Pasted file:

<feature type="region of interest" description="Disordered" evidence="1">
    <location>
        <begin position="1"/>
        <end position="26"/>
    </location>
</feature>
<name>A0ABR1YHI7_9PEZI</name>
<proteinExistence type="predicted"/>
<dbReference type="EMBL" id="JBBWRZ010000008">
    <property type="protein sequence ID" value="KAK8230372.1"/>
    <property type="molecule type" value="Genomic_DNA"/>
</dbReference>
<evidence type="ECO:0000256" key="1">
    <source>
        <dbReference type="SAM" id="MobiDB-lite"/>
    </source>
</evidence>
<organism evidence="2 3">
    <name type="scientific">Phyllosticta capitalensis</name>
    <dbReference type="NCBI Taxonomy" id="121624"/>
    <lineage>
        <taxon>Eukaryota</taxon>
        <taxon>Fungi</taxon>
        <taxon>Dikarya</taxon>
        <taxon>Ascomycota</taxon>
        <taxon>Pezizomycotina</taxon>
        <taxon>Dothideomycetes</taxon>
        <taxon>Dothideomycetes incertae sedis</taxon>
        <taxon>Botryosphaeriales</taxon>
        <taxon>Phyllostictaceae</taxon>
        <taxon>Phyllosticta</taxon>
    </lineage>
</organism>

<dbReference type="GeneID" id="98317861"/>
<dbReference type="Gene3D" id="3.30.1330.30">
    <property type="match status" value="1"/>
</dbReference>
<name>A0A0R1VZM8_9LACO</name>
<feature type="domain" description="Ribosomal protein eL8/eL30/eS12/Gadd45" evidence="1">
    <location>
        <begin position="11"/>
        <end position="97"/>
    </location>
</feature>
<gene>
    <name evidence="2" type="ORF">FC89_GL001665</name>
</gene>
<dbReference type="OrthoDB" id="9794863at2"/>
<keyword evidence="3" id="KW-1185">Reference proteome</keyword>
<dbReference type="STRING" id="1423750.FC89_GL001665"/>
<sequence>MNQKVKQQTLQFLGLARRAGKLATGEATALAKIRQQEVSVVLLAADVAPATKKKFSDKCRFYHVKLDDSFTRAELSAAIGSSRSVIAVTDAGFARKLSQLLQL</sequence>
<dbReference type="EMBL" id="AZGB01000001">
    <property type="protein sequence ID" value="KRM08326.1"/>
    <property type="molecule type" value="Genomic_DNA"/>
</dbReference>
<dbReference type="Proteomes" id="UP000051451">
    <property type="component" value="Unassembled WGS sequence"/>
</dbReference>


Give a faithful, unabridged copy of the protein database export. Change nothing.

<feature type="region of interest" description="Disordered" evidence="1">
    <location>
        <begin position="1"/>
        <end position="26"/>
    </location>
</feature>
<name>A0ABR1YHI7_9PEZI</name>
<proteinExistence type="predicted"/>
<dbReference type="EMBL" id="JBBWRZ010000008">
    <property type="protein sequence ID" value="KAK8230372.1"/>
    <property type="molecule type" value="Genomic_DNA"/>
</dbReference>
<evidence type="ECO:0000256" key="1">
    <source>
        <dbReference type="SAM" id="MobiDB-lite"/>
    </source>
</evidence>
<organism evidence="2 3">
    <name type="scientific">Phyllosticta capitalensis</name>
    <dbReference type="NCBI Taxonomy" id="121624"/>
    <lineage>
        <taxon>Eukaryota</taxon>
        <taxon>Fungi</taxon>
        <taxon>Dikarya</taxon>
        <taxon>Ascomycota</taxon>
        <taxon>Pezizomycotina</taxon>
        <taxon>Dothideomycetes</taxon>
        <taxon>Dothideomycetes incertae sedis</taxon>
        <taxon>Botryosphaeriales</taxon>
        <taxon>Phyllostictaceae</taxon>
        <taxon>Phyllosticta</taxon>
    </lineage>
</organism>

<dbReference type="GeneID" id="98317861"/>
<dbReference type="Gene3D" id="3.30.1330.30">
    <property type="match status" value="1"/>
</dbReference>
<name>A0A0R1VZM8_9LACO</name>
<feature type="domain" description="Ribosomal protein eL8/eL30/eS12/Gadd45" evidence="1">
    <location>
        <begin position="11"/>
        <end position="97"/>
    </location>
</feature>
<gene>
    <name evidence="2" type="ORF">FC89_GL001665</name>
</gene>
<dbReference type="OrthoDB" id="9794863at2"/>
<keyword evidence="3" id="KW-1185">Reference proteome</keyword>
<dbReference type="STRING" id="1423750.FC89_GL001665"/>
<sequence>MNQKVKQQTLQFLGLARRAGKLATGEATALAKIRQQEVSVVLLAADVAPATKKKFSDKCRFYHVKLDDSFTRAELSAAIGSSRSVIAVTDAGFARKLSQLLQL</sequence>
<dbReference type="EMBL" id="AZGB01000001">
    <property type="protein sequence ID" value="KRM08326.1"/>
    <property type="molecule type" value="Genomic_DNA"/>
</dbReference>
<dbReference type="Proteomes" id="UP000051451">
    <property type="component" value="Unassembled WGS sequence"/>
</dbReference>